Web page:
With the arrest of alleged “homegrown” Muslim terrorists in the GTA, a long-overdue examination of multiculturalism in Canada might well now occur.
This is necessary, for any public policy unexamined over time turns into dogma and invariably becomes counterproductive.
The idea of multiculturalism perhaps was once benign, reflecting the mood and circumstances of an era that has now grown dim in memory.
It is nearly four decades since Montreal held Expo ‘67, and Canada celebrated its centenary with much optimism. Forty years later, the country has evolved and changed, and this change is reflected in the rainbow spectrum of new Canadians that is most visible in our cities.
A country rich and vast opened its doors to the world, and new immigrants arrived from continents other than Europe. They settled in urban Canada and incrementally added new cultural dimensions to a country that had been primarily European and Christian.
Their arrivals coincided with old quarrels between English Canada and French Quebec turning into new confrontations and threatening the country’s unity. Yet in the afterglow of the centennial celebrations, Canada’s liberal imagination took flight.
There was a new prime minister from Quebec who was perfectly at ease in both English and French. Pierre Trudeau’s charm captured the mood and music of the period and the desire of Canadians, especially those outside of Quebec, to be seen as different from their southern neighbour (the U.S. was then awash in troubles with an unpopular war in Vietnam and civil-rights-related conflicts at home).
Multiculturalism, an officially conceived and designed policy administered by Ottawa, became a not-so-subtle nudge to unmoor Canada from its historical connections with Britain and the United States.
Canada’s past was that of a colony, not a colonizing power such as Britain and France. European immigrants built this country, shaped its democratic values, fought for its freedom, and celebrated its achievements.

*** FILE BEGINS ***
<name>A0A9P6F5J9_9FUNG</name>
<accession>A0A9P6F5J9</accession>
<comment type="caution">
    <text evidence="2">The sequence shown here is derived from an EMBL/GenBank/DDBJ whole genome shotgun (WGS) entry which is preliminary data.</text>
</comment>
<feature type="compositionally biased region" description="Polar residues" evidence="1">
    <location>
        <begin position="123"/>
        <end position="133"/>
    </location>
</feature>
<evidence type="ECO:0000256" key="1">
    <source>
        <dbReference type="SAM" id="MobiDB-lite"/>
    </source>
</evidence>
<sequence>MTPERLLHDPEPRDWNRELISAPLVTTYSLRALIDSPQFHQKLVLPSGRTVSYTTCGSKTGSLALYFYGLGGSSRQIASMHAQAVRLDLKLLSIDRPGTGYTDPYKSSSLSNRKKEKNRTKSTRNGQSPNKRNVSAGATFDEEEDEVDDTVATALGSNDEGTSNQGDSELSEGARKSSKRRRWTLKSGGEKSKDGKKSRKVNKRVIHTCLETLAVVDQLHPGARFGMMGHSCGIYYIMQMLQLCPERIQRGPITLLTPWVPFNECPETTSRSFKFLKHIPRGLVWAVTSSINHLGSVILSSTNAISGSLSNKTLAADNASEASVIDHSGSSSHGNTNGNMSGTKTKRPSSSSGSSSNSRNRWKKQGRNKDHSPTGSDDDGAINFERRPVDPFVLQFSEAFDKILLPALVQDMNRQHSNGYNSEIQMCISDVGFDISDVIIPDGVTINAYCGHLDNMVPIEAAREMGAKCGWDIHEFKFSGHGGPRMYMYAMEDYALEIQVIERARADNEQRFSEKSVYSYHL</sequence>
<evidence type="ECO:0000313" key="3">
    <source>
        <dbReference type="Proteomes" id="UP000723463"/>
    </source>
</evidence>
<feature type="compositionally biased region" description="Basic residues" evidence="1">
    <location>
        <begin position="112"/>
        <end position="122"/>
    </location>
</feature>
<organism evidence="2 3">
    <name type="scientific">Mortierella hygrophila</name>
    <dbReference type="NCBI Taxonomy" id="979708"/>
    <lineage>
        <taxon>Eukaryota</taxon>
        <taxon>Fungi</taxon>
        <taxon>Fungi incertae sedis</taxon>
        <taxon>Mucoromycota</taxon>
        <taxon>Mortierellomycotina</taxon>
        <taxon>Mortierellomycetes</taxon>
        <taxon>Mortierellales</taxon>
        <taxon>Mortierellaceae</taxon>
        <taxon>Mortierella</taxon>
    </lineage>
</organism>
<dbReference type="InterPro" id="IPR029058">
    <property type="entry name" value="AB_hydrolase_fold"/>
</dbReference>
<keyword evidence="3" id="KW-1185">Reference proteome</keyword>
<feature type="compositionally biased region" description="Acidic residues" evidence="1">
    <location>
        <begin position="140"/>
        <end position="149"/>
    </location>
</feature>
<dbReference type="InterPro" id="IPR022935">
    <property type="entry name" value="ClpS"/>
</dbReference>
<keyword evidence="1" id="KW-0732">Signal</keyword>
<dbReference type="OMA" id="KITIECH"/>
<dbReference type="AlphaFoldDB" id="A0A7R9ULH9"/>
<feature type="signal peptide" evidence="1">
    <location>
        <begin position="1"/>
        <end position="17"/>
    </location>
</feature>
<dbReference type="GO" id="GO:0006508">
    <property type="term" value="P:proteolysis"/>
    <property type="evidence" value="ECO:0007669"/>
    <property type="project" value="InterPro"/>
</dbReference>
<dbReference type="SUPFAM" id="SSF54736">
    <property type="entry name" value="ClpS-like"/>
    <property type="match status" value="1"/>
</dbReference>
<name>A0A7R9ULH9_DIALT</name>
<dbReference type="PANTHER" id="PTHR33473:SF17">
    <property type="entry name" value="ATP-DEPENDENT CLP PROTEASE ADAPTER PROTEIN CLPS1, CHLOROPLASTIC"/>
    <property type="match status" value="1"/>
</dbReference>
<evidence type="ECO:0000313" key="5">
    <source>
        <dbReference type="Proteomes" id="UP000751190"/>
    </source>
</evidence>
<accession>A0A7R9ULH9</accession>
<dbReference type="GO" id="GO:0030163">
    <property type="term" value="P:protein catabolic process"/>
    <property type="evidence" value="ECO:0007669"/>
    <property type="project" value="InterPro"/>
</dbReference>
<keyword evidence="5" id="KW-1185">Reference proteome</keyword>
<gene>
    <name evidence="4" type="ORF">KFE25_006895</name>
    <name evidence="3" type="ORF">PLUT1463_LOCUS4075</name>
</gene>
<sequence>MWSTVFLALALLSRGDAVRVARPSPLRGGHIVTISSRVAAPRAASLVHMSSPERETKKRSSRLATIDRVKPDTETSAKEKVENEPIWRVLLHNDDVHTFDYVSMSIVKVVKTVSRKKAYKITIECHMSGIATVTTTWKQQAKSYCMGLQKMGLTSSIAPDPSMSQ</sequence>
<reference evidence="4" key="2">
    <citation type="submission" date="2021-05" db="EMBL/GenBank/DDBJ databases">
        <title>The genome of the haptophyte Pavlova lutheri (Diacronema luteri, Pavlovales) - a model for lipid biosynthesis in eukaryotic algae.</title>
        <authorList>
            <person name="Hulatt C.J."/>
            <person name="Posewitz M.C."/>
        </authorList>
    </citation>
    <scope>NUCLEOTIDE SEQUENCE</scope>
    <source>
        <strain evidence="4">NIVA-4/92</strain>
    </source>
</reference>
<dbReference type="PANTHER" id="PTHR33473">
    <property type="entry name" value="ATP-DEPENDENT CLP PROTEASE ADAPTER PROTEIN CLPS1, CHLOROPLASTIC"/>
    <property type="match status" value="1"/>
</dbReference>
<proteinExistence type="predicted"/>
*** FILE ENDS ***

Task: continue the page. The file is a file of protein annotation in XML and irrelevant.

The push during the Trudeau years to make Canada a “middle power”—neutral in world affairs, distancing itself from Washington and London while embracing Communist China and Cuba as new found friends, and echoing uncritically the grievances of former European colonies in Africa, Asia and South America—complemented the policy of multiculturalism at home.
Citizenship requirements were reduced by the Trudeau government, from a minimum of five years of residence to three, and the effect of opportunistic legislation was to make of new immigrants loyal voters for the Liberal party.
Multiculturalism was seen as progressive, and Trudeau Liberals determined to make the new Canada become “progressive” at home—and a helpful fixer or neutral broker between the wealthy and the poor of the world.
Anyone publicly doubting the wisdom of multiculturalism needed courage to risk being branded reactionary in a “progressive” Canada. But unintended consequences of even the noblest idea cannot be hidden for long.
Hugh MacLennan (1907-90), the celebrated author born in Glace Bay, Nova Scotia, wrote about the difficult relationship between English and French in Two Solitudes (1945). Neil Bissoondath, a new immigrant writing some four decades later, could observe in his book Selling Illusions (1994) that multicultural Canada had transformed into a land of multiple solitudes.
As we politely enjoyed each other’s music and cuisines, new immigrants learned less about the country they adopted as home—and less was demanded of them from a country increasingly preoccupied by its threatened breakup.
We cannot return to the years before 1967. But we can no longer deceive ourselves about building a secure and prosperous country while indulging ourselves as polite strangers in a Canada soaked with multicultural illusions.